In his complaint, the petitioner sought a combination of distinct forms of relief, including mandamus, preliminary and permanent injunction, habeas corpus and declaratory judgment. Petitioner contends that the active duty order is illegal since he was separated from the service on March 9, 1971 and his contractual obligation terminated December 9, 1971, one day before the order was issued and six days before he received it. On February 15, 1972 the respondents filed the motion requesting an order dismissing the complaint.
Because it appeared to the court at that point that the papers filed raised a number of questions which needed to be resolved, the court made an order on March 30, 1972 requiring additional briefs and affidavits, if necessary, to be filed. The most important questions to be decided are whether this court has jurisdiction to entertain a habeas corpus application, and whether a mandamus action is available to the petitioner. Each side filed additional briefs and the court heard oral argument on May 19, 1972.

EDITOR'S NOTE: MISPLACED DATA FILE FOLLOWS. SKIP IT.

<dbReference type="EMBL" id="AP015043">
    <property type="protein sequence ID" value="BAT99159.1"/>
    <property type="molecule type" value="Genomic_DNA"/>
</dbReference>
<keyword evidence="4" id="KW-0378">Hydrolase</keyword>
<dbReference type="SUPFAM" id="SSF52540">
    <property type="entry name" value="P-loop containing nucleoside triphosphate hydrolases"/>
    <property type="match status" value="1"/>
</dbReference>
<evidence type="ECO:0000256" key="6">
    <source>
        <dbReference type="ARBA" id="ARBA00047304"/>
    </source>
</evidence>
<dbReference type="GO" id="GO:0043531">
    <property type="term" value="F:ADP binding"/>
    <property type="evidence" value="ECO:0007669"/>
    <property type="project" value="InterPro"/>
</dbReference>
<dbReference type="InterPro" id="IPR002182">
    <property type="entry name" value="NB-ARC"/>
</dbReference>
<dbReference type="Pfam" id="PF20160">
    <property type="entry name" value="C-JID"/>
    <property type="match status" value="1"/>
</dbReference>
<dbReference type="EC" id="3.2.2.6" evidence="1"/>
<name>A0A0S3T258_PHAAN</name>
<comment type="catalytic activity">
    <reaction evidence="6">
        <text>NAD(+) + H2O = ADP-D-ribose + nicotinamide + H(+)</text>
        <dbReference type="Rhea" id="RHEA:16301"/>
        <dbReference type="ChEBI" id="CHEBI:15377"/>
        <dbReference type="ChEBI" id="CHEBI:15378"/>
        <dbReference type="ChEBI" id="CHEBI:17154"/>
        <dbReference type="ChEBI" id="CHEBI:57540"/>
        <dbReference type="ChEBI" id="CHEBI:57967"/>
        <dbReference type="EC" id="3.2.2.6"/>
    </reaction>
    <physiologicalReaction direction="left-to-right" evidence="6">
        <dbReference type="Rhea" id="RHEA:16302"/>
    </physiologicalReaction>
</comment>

It is now clear that there is no habeas corpus jurisdiction in this district because Lovallo, unlike the petitioners in Strait v. Laird, 406 U.S. 341, 92 S. Ct. 1693, 32 L. Ed. 2d 141 (1972), and Arlen v. Laird, 451 F.2d 684 (2d Cir. 1971), never had any contacts with the military here. Since his alleged custodians are elsewhere, he must sue in habeas corpus in the district of custody. Schlanger v. Seamans, 401 U.S. 487, 91 S. Ct. 995, 28 L. Ed. 2d 251 (1971).